Raven’s Blade #1
Ace Books; July 23, 2019
432 pages (ebook)
4.5 / 5 ✪
About two months ago—when I requested the Wolf’s Call from NetGalley—I was cautious, though not terribly excited. While I loved Blood Song like I’ve loved no book since, the Tower Lord and Queen of Fire subsequently killed any passion I had for Anthony Ryan. I hated QoF so much, in fact, that it got DNFed after I skimmed a few more of Vaelin’s chapters around the 50% mark. I had heard that this new book was supposed to be all about Al Sorna in a way unseen since Blood Song, but wasn’t sold.
Upon my request being approved a month ago, the first thing I did was download the book and skim the first few chapters. The first features an account from someone else—like it did in Blood Song—then sticks to Vaelin like glue. By this time I was more cautiously optimistic, if guarded.
I finished the book on Saturday. And it was a total surprise: I loved it. Not as much as Blood Song, as Wolf’s Call is not without its faults, but they are few enough in number that the story itself can make up for them. I really loved this book. It was great. But when I started this review I noticed an unwillingness to recommend it a 100%. It’s not anything to do with the ending (there’s a bit of a cliffhanger), the pacing (it could be better), or the lack of Vaelin’s song (remember, he lost it). It’s because of Tower Lord.
Tower Lord was a good read. But compared to Blood Song it was shit. Sorry, but it was. Now, I know that Anthony Ryan would be crazy to repeat the same mistake he made before. Kinda like in DBZ when the creators attempted to transition on from Goku. It was so awful and the uproar so great that there’s no way it’d happen again. Except. Except that he already did it once.
The Wolf’s Call is set years after the events of Queen of Fire. The Volarians defeated, their lands now in possession of the Unified Realm, the Queen of Fire—Lyrna—now rules over them with an iron fist. But the queen is away, touring the Volarian Empire. So when there is unrest in the Realm, her Tower Lord departs to deal with it. Vaelin Al Sorna is greatly changed from the boy we first met in Blood Song. He has lost friends, lovers, a child, his song, and more besides. He is different, but not so much. And when whispers come from across the sea—a living god, an unstoppable army, a mustering Darkness, Vaelin’s once lover, Sherin—he departs to confront them. Though Vaelin may not wish to see another war, he will not abandon any of his own to such a fate without a fight.
I mean, it sounds good. Right?
All in all, I thoroughly enjoyed the return of Vaelin Al Sorna. I think his character development, as well as Nortah’s, is key to the success of the Wolf’s Call. There are a few other returning characters—Sherin, Ahm Lin, etc—but none others that were featured in every book in the original trilogy like the Sixth Order brothers. The secondary characters definitely helped, but in the end, it’s all about Vaelin. His story guides the plot in Wolf’s Call in a way not seen since Blood Song. While I enjoyed the world, the overarching plot and to a lesser extent the setting, the story’s real triumph is its characters. And say what you want about the Raven’s Shadow—but its character development and depth were top notch. I’m happy to report that this carries over quite well.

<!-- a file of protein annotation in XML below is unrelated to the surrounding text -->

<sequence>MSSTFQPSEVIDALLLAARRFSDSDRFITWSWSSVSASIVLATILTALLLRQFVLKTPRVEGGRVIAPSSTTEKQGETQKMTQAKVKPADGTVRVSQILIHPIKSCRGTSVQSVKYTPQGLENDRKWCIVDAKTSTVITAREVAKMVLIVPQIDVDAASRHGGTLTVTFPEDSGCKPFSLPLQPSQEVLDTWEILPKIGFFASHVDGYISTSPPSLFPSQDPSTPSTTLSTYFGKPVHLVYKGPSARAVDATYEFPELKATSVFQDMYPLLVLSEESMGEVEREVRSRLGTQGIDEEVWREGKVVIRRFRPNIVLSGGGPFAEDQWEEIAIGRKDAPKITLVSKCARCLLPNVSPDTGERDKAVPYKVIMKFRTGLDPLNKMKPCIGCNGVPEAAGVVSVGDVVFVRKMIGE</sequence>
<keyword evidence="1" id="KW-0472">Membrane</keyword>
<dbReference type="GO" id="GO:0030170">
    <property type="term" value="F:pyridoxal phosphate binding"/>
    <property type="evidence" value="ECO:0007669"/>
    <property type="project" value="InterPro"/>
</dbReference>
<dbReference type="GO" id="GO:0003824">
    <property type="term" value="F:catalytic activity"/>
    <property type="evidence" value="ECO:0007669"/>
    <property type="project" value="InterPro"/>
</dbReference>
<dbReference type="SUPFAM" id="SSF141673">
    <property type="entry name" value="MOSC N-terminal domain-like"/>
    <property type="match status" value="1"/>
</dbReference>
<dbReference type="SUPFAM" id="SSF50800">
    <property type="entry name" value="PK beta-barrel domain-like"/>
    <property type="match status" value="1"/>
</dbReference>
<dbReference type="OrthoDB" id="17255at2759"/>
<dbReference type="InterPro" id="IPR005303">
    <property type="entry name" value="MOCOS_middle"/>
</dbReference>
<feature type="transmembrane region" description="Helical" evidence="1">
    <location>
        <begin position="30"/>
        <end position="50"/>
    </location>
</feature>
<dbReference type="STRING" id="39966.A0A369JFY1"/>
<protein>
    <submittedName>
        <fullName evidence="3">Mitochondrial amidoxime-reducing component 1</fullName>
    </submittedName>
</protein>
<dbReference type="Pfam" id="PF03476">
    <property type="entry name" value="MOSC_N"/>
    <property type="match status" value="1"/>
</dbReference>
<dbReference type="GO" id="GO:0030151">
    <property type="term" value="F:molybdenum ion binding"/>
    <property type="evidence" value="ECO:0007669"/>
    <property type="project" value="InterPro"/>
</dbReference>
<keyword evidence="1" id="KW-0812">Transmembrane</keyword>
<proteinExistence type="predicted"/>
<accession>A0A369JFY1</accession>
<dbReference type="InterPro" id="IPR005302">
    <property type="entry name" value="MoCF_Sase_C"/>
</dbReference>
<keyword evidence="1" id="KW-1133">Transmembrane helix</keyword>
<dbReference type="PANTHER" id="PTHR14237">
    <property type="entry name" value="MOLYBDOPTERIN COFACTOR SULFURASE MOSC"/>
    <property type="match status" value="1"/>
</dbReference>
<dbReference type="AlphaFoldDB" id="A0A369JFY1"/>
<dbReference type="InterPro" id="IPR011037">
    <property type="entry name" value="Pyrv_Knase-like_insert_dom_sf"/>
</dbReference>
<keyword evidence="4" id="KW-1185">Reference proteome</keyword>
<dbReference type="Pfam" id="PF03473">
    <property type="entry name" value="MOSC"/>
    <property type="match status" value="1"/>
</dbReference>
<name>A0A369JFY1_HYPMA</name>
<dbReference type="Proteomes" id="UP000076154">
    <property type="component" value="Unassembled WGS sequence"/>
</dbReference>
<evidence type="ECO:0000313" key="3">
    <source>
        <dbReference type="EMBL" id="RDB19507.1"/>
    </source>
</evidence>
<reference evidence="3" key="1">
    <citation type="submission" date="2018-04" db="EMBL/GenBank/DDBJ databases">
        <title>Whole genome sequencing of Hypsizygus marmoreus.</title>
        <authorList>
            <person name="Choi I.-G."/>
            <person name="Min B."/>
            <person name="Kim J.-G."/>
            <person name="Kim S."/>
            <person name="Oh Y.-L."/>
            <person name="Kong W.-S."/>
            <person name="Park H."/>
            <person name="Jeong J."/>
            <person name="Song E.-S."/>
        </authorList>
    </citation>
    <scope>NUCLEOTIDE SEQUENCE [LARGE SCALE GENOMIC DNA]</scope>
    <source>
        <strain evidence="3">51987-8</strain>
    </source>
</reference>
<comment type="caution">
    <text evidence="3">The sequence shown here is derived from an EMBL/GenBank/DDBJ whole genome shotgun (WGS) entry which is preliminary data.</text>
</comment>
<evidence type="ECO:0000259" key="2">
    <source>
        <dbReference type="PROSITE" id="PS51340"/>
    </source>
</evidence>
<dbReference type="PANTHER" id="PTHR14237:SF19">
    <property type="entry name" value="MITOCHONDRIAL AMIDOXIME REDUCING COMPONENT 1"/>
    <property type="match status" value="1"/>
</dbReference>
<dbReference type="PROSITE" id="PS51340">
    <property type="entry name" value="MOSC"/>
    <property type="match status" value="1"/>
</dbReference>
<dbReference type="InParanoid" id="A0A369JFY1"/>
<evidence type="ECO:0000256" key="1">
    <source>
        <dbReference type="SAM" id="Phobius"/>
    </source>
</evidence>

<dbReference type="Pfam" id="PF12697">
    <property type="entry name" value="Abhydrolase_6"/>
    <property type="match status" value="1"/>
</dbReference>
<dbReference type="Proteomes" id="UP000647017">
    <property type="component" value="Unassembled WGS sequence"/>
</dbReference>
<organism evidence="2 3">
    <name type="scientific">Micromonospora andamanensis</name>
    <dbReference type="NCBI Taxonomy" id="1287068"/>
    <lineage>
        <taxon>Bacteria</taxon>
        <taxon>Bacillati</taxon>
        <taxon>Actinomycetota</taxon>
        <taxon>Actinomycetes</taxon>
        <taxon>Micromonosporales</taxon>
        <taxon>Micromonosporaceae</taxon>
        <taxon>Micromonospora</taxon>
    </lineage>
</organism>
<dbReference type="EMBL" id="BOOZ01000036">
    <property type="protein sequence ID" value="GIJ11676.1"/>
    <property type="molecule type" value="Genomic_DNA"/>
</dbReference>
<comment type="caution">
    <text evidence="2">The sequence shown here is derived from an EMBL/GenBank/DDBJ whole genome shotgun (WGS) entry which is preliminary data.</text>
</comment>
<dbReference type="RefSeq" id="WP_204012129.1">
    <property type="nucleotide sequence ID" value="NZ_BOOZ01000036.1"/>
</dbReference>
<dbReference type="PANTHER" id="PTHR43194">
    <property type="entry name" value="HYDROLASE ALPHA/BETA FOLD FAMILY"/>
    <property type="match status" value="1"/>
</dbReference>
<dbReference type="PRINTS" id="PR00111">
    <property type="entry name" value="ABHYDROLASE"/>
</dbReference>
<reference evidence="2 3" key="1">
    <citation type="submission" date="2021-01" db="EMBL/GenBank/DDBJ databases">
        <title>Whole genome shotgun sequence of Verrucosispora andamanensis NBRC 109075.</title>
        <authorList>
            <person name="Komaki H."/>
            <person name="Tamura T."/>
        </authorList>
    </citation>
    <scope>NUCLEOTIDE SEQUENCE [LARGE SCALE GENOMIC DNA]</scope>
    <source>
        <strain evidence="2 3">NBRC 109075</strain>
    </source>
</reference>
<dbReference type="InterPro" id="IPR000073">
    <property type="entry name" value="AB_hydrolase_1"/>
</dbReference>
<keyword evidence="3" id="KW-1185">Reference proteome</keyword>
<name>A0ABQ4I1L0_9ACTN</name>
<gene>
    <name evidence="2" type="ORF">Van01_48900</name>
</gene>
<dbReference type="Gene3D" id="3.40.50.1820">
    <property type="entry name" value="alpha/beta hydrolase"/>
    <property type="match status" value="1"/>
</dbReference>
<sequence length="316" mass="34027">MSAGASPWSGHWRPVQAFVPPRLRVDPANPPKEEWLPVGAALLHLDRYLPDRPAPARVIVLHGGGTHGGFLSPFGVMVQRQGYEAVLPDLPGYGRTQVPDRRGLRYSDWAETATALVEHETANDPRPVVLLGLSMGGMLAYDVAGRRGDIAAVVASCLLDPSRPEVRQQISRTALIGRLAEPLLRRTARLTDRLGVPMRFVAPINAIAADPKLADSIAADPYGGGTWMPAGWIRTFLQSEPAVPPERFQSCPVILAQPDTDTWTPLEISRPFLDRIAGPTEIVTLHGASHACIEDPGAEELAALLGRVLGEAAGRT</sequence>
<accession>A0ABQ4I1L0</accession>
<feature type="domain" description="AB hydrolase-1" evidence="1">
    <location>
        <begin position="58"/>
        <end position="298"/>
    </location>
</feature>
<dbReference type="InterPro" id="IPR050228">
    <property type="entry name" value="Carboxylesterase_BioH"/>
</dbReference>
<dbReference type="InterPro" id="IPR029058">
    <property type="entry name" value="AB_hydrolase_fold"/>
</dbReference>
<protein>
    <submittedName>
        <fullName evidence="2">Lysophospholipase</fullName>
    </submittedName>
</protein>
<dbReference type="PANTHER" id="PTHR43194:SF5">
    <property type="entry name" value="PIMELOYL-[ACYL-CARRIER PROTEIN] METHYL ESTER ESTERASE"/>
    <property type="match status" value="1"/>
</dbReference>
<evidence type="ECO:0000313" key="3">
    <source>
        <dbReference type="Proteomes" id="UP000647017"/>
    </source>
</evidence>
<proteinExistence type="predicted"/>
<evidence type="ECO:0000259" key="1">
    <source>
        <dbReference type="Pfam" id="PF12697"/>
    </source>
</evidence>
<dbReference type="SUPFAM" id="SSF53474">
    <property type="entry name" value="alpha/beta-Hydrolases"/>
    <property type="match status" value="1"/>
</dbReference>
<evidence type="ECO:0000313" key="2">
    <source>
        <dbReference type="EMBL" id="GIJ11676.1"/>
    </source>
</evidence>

There’re but a few issues I have with it. I’ve mentioned the future, the pacing, a cliffhanger, the setting—I’ve nothing much more to say about them. The future I can’t control; the pacing’s not too much of an issue, more an annoyance; I don’t care for cliffhangers in general. The book is set in the Venerable Kingdoms, which are pretty much just Dynastic China complete with their own Steppe and Mongol Horde. I mean, it’s obviously China and Mongolia and whatnot, but the author has made an attempt to flesh it out on his own rather than cutting and pasting everything. I would’ve liked to see more of an effort in terms of culture and influence and stereotype, but whatever. It’s hardly anything to ruin the entire book. It’s just a bit disappointing.
The biggest issue I had was that sometimes, more than a little, it feels like Ryan is forcing it. Like he’s forcing everything to go through Vaelin. That’s the issue with having a single primary character. In the first Raven’s Shadow, he told Vaelin’s story. In subsequent books, he split the story between other characters to expand and tell a story about the world. Now, I didn’t enjoy it, but I know why the author chose to do it that way. In the Wolf’s Call, it seems like he’s trying to tell the story of the world, but through Vaelin alone. Meaning that Al Sorna has to be everywhere for everything, and central to every event. And it’s making him feel… stretched thin. And somewhat unrealistic.
And that’s it. That’s my biggest issue with the text. I mean, yeah—I’d definitely buy it. Hardcover, straight-up. And I’m usually pretty cheap. I always loved Blood Song because it could be read on its own, as a single tale. The Wolf’s Call, instead, definitely will connect directly to its sequel. Now I don’t know what that will be. It might be another Tower Lord or Queen of Fire. But, as I said before, I’m cautiously optimistic.